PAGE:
Mr Beckles what i have learnt from the assassination of Jovenel Moise is that political office should never be something to be held on to at all cost..This office should be transient…From all accounts Moise seem to have been on a dictatorship path like many of his predecessors, he had his own gangs that terrorised, imprisoned and killed his political opponents, he lived in opulence while the majority starved…He wanted to rewrite the constitution to do what he wanted. He bothered very little with the killings, kidnappings and crime in Haiti. Several schools had to be closed, children and parents were traumatised….Sad he had to go this way, but it’s a lesson to those who want to follow his footsteps.
    I thought you would have warned budding dictators in CARICOM to learn from this experience…You didnt, and that is SAD!!!

    • Ibo France
      July 14, 2021

      Excellent commentary %. Every one crawling from under their stones and expressing their condemnation of what was done to Mr. Moise. To this day, not one of the Caribbean leaders nor scholar, has condemned this man for using the Haitian armed forces for killing many Haitians who were just protesting for better living standards not even close to one like his.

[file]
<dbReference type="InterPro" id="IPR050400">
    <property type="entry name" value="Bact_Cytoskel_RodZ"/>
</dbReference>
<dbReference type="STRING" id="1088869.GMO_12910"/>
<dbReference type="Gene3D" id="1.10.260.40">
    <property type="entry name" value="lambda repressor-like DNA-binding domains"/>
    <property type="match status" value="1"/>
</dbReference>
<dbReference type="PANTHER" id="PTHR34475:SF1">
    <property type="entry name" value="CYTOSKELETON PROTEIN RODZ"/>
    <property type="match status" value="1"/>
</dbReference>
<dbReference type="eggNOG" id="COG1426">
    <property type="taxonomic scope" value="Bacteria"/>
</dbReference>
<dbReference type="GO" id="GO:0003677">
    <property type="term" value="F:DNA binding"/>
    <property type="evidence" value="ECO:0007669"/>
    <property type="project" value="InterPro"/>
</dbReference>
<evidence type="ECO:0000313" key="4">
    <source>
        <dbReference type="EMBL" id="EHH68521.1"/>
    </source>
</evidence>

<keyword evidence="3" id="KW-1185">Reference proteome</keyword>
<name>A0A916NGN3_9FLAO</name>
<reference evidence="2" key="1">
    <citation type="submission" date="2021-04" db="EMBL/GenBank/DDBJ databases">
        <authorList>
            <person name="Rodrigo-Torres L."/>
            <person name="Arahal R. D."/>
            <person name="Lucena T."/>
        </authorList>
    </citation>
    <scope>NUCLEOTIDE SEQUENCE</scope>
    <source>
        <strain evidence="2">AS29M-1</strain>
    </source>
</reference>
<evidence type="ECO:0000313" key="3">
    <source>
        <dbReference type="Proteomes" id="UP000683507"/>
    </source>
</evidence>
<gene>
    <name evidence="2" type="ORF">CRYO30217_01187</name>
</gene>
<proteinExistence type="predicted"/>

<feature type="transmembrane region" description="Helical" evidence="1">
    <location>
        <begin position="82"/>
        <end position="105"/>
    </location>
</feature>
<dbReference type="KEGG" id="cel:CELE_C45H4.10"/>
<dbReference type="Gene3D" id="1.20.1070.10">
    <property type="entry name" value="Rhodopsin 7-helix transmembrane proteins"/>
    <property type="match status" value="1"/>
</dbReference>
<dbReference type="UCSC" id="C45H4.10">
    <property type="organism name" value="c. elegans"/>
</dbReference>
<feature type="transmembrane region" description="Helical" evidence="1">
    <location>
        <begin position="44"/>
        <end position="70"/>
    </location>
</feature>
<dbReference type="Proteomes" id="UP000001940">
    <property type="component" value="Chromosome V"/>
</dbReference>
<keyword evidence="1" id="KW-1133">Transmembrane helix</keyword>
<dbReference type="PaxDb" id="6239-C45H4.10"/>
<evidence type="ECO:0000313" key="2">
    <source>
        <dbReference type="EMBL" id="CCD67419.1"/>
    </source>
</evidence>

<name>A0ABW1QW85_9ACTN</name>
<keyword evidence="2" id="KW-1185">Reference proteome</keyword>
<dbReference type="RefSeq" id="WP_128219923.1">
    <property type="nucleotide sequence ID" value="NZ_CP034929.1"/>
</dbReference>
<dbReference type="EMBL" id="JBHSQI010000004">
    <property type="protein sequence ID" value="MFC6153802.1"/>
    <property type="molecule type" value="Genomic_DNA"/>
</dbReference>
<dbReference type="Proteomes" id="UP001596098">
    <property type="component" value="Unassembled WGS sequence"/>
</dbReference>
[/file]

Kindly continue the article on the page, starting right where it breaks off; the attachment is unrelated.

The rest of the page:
I’m not glad that he went in that manner but I wouldn’t shed one drop of tear for him. My heart weeps for the many ordinary Haitians who died by live bullets , severe beatings and torture under his watch.

  6. Sad Caribbean
    July 14, 2021

    Look it, all of a sudden they all crawl out from beneath their rock and give us their comments. Before doing so they of course had to ask first permission from their political masters. Hence the delay in their commenting.

    • Annon
      July 14, 2021

      I wish they drop the “sir” part, but whatever your beef it’s not the messenger, it’s the message.